Working life has never been all about rainbows and unicorns as you’re bound to face unreasonable bosses, unkind colleagues, and long working hours which can lead to burnout and stress.
As previously reported, at least 72% of SPM graduates have chosen not to continue their studies and instead opted to become influencers in hopes of getting higher income more quickly — a dire sign that perhaps something is terribly wrong with Malaysia’s working culture.
And a study by an access technology firm named Kisi seems to confirm this painful fact, where it ranked Kuala Lumpur as the 3rd most overworked city in the world.
Ranked 3rd out of 100 countries
According the the report, cities are ranked “based on their success in promoting work-life balance to their citizens” by comparing data on work intensity, institutional support, legislation, and liveability.
It also stated that several multiple statistical variations were used in the study, including the context of rampant inflation, fallout from the pandemic, and the ongoing war in Ukraine.
Unsurprisingly, KL was ranked the third most overworked city in the world, while Dubai and Hong Kong took first and second place respectively.
On the other end of the spectrum, Oslo, Bern and Helsinki were ranked in the top three for having the best work-life balance.
Only 8 vacation days offered
Aside from the three main categories of work intensity, society and institutions, and city liveability, they were further broken down into greater detail:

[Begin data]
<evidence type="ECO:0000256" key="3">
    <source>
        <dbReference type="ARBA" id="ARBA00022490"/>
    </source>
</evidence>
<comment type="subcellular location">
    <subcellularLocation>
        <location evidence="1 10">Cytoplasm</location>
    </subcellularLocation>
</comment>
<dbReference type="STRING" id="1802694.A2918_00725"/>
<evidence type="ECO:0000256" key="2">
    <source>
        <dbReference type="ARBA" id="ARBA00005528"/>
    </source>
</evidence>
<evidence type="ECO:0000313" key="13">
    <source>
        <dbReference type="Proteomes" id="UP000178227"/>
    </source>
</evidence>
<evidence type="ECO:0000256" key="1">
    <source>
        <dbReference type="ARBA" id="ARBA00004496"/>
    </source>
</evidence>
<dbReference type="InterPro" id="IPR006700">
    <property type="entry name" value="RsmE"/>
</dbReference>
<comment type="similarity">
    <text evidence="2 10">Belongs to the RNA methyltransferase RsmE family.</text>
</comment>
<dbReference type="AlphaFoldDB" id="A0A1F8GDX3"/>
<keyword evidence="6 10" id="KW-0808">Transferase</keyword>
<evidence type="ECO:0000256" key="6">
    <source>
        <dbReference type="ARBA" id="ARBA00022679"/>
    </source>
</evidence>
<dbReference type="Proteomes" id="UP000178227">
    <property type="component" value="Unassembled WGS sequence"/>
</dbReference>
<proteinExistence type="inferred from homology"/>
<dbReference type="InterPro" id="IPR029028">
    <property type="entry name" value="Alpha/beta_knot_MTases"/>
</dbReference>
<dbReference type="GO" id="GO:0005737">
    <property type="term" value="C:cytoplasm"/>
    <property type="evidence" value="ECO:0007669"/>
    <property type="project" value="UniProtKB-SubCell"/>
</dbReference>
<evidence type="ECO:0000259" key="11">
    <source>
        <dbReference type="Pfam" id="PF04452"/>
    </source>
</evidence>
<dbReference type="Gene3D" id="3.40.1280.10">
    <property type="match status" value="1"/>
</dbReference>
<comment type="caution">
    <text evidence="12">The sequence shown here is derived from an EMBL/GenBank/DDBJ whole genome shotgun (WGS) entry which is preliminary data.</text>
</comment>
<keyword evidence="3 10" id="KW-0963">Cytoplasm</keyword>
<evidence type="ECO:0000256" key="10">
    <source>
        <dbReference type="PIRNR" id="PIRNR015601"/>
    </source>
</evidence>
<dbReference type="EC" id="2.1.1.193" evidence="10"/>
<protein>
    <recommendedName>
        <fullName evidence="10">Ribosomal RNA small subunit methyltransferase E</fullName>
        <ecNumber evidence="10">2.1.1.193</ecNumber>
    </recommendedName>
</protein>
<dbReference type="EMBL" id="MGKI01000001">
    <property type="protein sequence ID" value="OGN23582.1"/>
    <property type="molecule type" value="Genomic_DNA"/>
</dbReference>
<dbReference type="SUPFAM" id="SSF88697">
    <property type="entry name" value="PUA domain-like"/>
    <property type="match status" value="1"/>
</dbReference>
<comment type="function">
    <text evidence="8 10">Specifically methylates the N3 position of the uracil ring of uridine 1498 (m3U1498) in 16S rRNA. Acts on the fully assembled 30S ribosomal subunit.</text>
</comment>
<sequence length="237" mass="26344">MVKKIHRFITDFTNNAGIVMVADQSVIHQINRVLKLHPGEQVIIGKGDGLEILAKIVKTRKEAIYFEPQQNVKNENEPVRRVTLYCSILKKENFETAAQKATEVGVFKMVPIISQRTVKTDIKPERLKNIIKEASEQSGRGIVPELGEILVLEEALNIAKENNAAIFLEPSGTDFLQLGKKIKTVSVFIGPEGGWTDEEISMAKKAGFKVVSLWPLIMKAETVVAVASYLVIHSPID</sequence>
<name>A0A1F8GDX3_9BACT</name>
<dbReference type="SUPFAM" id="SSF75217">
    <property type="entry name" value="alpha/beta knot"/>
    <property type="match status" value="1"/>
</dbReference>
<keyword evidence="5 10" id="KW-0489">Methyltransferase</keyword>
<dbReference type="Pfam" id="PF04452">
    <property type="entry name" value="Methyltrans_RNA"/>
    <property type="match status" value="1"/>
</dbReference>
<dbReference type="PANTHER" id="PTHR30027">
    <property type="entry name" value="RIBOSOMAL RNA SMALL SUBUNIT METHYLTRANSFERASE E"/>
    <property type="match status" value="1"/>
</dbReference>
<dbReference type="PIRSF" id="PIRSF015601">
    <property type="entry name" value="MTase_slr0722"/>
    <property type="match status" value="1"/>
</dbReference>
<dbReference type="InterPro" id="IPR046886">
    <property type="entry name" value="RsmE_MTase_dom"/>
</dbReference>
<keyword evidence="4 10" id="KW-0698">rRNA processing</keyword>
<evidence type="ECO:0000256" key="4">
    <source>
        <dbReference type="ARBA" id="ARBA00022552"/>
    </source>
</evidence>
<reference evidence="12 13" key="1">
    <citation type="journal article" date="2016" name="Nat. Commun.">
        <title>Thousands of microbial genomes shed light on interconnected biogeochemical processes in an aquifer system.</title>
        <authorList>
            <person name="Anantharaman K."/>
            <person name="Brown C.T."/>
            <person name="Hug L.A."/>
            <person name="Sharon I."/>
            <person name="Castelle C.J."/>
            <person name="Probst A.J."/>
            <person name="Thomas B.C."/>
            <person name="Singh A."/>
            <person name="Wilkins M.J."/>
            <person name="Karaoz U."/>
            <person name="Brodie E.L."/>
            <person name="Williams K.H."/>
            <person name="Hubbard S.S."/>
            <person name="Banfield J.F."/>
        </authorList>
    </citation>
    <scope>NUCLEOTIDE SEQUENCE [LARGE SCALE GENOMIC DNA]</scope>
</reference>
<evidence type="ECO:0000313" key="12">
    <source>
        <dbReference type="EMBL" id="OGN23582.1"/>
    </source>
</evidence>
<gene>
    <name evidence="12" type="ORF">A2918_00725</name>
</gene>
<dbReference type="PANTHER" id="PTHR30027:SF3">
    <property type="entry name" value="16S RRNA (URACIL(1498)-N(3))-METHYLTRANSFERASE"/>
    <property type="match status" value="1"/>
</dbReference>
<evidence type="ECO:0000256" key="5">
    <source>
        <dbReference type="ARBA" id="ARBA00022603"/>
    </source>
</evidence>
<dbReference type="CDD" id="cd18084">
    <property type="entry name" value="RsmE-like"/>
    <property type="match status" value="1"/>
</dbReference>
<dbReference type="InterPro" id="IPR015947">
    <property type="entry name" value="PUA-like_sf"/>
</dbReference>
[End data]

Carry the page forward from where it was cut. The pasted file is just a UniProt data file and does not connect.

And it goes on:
- Work Intensity
Remote working, overworked population, minimum vacations offered (days), vacations taken (days), unemployment rates, multiple jobholders, inflation, and paid parental leave (days).
- Society and Institutions
Impact of COVID-19, COVID-19 support, healthcare, access to mental healthcare, inclusivity and tolerance.
- City Liveability
Affordability, city safety, outdoor spaces, air quality, wellness and fitness, happiness, culture, and leisure.
And if KL’s ranking hasn’t drained out the life out of you yet, there are more bad news coming.
Kisi further revealed that KL had an average of eight days of minimum vacation days offered, while Oslo had an average of 25 days per year.
The study also showed that KL had a 30.7% proportion of jobs which can be done outside of the office as compared to Singapore’s 52.06%, making the city island as having the highest percentile for this metric out of 100 countries.
Despite the figure, Singapore is ranked the fourth most overworked city, right after KL.
However, Kisi clarified that the study isn’t to show which city is the best to live or work in, but rather to “show which cities provide the healthiest work-life balance for their citizens.”
No matter how busy you may be, it’s still important to take a break and recharge every once in a while!
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